Q37. Based on the analysis of the data you summarized in Table 6, how does particle size affect the molar extinction coefficient?
In general, the molar extinction coefficient increases with increasing particle size.
Q38. How does the citrate to tetrachloroauric acid ratio affect the molar extinction coefficient?
Since the citrate to tetrachloroauric acid ratio affects the particle size, the ratio does affect the molar extinction coefficient. As the particle size increases, so does the molar extinction coefficient.
Q39. Does pH play a role in the value of the molar extinction coefficient?
In the pH range explored in this experiment, pH does not dramatically affect particle size and, therefore, molar extinction coefficient. However, for pH values lower than 4, pH plays a dramatic effect on particle size, thus affecting the molar absorptivity coefficient.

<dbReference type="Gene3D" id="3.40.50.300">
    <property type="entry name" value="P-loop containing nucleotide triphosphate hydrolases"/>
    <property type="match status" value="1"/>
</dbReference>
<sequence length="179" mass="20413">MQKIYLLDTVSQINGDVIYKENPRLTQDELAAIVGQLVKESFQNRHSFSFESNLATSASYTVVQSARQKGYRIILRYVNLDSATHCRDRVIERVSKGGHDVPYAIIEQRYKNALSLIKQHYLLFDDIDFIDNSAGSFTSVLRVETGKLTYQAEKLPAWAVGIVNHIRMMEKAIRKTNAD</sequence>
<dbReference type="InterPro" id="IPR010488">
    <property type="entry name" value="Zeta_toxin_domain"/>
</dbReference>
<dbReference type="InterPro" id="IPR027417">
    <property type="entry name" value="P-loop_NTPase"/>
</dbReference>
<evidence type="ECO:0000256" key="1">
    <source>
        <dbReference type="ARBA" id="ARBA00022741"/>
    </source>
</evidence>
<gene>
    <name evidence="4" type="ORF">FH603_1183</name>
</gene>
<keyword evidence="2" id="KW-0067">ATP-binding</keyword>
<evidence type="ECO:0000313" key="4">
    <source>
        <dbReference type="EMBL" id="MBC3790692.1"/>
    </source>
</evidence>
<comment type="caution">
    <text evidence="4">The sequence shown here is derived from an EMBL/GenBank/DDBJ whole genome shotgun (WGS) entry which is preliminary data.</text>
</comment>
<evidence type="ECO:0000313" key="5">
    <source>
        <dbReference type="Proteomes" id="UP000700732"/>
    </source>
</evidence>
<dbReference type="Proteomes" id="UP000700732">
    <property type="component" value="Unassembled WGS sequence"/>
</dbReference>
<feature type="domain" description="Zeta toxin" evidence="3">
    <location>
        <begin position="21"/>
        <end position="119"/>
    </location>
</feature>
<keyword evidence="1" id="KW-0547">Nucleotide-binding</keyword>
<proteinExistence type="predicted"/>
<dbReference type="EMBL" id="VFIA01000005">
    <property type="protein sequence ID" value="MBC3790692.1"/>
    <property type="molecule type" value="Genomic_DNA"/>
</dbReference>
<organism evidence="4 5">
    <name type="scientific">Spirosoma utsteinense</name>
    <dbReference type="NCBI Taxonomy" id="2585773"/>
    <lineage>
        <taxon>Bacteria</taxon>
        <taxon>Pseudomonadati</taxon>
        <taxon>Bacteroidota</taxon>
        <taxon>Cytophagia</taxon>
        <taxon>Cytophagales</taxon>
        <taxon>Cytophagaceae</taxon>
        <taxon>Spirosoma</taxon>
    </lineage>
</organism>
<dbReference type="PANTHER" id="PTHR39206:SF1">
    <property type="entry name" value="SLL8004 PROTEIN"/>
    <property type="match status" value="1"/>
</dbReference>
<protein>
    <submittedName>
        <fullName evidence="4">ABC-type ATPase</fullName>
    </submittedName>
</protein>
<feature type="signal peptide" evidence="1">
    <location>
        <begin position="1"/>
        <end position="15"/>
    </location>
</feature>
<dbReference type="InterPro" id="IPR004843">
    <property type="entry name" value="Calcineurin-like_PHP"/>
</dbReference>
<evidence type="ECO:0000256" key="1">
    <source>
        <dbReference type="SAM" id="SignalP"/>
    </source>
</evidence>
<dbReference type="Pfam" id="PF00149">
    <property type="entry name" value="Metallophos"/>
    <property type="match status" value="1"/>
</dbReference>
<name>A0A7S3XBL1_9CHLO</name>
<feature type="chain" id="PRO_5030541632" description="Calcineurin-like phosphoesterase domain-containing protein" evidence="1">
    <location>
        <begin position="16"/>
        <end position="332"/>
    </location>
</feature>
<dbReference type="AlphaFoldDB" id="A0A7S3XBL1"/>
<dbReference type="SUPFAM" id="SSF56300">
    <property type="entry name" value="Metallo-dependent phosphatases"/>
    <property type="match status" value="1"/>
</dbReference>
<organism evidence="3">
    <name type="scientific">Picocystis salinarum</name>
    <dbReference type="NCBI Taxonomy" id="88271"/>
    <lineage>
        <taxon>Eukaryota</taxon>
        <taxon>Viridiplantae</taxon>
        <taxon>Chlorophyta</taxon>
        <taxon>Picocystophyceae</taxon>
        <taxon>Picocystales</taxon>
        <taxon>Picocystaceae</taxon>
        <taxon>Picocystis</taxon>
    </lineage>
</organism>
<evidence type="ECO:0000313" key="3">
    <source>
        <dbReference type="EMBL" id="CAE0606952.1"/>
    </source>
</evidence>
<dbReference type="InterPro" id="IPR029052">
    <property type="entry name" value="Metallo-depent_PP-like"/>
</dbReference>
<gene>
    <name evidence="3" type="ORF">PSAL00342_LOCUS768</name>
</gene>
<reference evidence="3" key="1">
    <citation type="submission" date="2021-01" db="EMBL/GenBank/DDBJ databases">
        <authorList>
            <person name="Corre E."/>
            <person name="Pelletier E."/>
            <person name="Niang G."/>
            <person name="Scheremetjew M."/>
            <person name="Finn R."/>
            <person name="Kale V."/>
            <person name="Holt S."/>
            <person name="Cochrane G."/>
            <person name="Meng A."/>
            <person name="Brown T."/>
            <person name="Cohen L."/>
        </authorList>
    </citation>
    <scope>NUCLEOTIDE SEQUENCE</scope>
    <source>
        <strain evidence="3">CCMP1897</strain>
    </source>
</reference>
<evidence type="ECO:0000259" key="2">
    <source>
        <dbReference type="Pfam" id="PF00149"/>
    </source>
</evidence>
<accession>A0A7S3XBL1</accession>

Q40. If you were to develop a colorimetric sensor, what experimental conditions would you choose to synthesize nanoparticles of consistent size with a large molar extinction coefficient?
This is an open ended question. Looking at the overall results, particles with an approximate diameter of 20 nm can be synthesized with relatively small polydispersion using a 2:1 citrate to auric acid ratio at pH values between 4 and 5. By increasing the citrate to auric acid ratio to 4:1, the particle size increases along with increased polydispersion. This trend continues for the higher ratio (7:1) where particle size is above 30 nm with wider particle distribution.
For sensor application, probably the 2:1 citrate to auric acid at pH values between 4 and 5 would yield the best conditions.